Health & Fitness

Eating fruits daily reduces Covid-19 risks in diabetics

Eating fruits daily reduces Covid-19 risks in diabetics
Eating fruits daily reduces Covid-19 risks in diabetics. FILE PHOTO | NMG 

Forty-five-year-old Jane was diagnosed with kidney failure a decade ago. She underwent dialysis for a while before getting a kidney transplant.

Jane's condition was caused by diabetes. However, the kidney problem would have been prevented had the diabetes been diagnosed and treated in good time.

Just as is the case with many Kenyans, Jane showed up at the hospital when it was too late and the condition had already caused damage to her body organs.

Indeed, government statistics from the Kenya Stepwise survey for Non-Communicable Diseases (NCDs) risk factors indicate that close to 90 (87.8) percent of the country's population has never been tested for raised blood sugar, which is used to detect diabetes.

Diabetes is a disease that occurs when people have high blood sugar levels in their bodies. It occurs in two forms namely: Type 1 diabetes and Type 2 diabetes.


People with type 1 diabetes are unable to produce a hormone known as insulin, which is responsible for regulating blood sugar levels in the body.

This type cannot be prevented, as its cause is still unknown. Those with the condition are usually born with it.

Type 2 diabetes on the other hand is largely preventable as its main cause is obesity resulting from inactivity and unhealthy diets.

People suffering from the condition are usually able to produce sufficient insulin.

Fat accumulation in the stomach brought about by obesity prevents the insulin from working effectively.

As such, type 2 diabetes, which was the cause of Jane's predicament, can be largely prevented through the consumption of healthy foods and enhanced physical activity.

This is especially important during this time of Covid-19 as diabetes increases the risk of severe illness and death from the coronavirus disease among those infected.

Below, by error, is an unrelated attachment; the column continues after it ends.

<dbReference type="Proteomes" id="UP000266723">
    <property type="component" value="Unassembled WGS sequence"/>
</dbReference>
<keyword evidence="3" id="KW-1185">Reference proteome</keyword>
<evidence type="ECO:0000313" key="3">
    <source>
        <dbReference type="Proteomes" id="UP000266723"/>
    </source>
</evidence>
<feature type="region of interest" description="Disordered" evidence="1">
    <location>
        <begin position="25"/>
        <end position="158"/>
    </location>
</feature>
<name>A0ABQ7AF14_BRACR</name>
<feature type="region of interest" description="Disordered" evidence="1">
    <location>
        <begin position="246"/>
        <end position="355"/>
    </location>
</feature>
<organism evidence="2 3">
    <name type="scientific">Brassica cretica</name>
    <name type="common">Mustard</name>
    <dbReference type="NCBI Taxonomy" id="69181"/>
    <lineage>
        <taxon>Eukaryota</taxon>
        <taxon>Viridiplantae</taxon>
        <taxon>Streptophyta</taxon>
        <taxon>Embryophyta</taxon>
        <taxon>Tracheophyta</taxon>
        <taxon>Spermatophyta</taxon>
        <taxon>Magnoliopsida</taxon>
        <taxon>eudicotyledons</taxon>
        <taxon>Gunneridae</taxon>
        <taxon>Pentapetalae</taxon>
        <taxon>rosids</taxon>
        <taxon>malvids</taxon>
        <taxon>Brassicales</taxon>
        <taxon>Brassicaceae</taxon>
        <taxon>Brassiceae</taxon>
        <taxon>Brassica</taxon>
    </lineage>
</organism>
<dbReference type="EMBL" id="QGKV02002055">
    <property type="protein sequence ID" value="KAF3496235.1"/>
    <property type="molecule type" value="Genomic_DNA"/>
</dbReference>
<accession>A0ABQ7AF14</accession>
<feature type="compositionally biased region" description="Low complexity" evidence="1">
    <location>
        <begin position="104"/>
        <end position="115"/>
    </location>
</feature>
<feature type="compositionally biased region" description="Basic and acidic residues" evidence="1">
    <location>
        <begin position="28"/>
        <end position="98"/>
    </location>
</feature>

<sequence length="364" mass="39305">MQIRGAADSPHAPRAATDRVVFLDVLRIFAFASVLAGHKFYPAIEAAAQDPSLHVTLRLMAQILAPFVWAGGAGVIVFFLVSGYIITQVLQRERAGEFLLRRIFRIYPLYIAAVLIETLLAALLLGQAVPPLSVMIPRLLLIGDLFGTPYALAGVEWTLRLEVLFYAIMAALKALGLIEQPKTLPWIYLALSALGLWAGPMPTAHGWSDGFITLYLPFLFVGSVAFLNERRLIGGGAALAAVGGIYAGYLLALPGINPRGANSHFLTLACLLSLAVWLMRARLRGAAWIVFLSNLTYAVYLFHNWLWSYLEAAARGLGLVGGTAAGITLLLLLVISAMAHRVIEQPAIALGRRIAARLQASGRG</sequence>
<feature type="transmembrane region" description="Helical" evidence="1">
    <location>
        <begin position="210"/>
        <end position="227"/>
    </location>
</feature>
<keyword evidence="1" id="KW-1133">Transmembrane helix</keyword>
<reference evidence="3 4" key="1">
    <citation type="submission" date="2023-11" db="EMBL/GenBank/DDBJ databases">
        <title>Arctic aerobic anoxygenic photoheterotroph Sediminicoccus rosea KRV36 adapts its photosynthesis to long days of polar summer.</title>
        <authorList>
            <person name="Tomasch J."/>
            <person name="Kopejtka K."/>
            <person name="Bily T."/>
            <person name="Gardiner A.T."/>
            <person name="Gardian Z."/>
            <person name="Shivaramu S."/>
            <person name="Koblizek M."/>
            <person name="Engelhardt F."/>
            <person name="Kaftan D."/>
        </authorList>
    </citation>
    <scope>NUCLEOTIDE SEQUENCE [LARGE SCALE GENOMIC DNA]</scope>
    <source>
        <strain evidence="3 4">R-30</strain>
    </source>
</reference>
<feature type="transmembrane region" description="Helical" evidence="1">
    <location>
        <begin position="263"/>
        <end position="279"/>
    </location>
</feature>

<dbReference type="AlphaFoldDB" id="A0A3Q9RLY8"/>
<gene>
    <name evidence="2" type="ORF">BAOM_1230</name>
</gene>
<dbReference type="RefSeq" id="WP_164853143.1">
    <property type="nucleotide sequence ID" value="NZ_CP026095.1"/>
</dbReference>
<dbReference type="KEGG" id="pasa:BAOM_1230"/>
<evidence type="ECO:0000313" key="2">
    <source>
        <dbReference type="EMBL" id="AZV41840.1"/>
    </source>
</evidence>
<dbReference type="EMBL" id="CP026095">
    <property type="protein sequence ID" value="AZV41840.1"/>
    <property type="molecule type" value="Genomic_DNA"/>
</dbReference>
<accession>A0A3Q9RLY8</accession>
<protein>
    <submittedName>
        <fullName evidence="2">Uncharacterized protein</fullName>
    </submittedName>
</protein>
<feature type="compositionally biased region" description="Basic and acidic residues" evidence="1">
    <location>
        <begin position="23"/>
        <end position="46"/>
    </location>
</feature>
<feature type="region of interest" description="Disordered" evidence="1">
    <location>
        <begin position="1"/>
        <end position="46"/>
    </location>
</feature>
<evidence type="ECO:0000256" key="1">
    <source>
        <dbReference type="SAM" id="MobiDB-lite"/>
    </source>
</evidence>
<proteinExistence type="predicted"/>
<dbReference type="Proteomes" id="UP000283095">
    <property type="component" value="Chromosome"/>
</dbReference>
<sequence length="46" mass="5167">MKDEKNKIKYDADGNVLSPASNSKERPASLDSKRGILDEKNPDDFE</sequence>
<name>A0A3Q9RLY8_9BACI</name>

Diabetes can also cause limb amputations, vision problems and an increased risk of heart disease or stroke.

With regards to health diets, two new studies published in the British Medical Journal have found that higher consumption of fruit, vegetables and whole grain foods is associated with a lower risk of developing type 2 diabetes.

The findings suggest that even a modest increase in consumption of these foods as part of a healthy diet could help prevent the condition.

During the initial study, which was conducted in the United Kingdom, researchers assessed the levels of vitamin C and carotenoids (pigments found in colourful fruits and vegetables) in the blood of research participants.

Their findings showed that higher quantities of both nutrients were associated with a lower risk of developing type 2 diabetes.

Specifically, the researchers noted that every 66 grams per day increase in total fruit and vegetable intake was associated with a 25 percent lower risk of developing type 2 diabetes.

The World Health Organisation (WHO) recommends at least five servings of fruits and vegetables a day. A majority of Kenyans have failed to meet these requirements.

Statistics from the Ministry of Health NCDs risk factors survey show that 94 percent of Kenyans consume less than five servings of fruits and vegetables per day.

In the second study, researchers in the United States examined associations between total and individual whole grain food intake and type 2 diabetes.

Their findings were based on 158,259 women and 36,525 men who were free from diabetes, heart disease and cancer.

The results showed that participants in the highest total whole grain consumption group had a 29 percent lower rate of type 2 diabetes compared with those in the lowest category.

For individual whole grain foods, the researchers found that consuming one or more servings a day of whole grain cold breakfast cereal or dark bread was associated with a lower risk of type 2 diabetes (19 percent and 21 percent, respectively) compared with consuming less than one serving a month.

Other sources of whole grain include: brown rice, millet, sorghum, bread or chapati made from whole-wheat flour, and ugali made from unprocessed maize flour.

They are rich in fibre and other important nutrients such as B vitamins, iron, folate, selenium, potassium and magnesium that are good immune boosters.

Due to their high fibre content, whole-grain food products make people to feel full or satisfied, which make it easier to maintain a healthy body weight. This lowers the risk of diabetes as well as heart disease and certain cancers.

Both research teams note that their findings provide further support for current recommendations to increase fruit, vegetable and whole grain consumption as part of a healthy diet to prevent type 2 diabetes.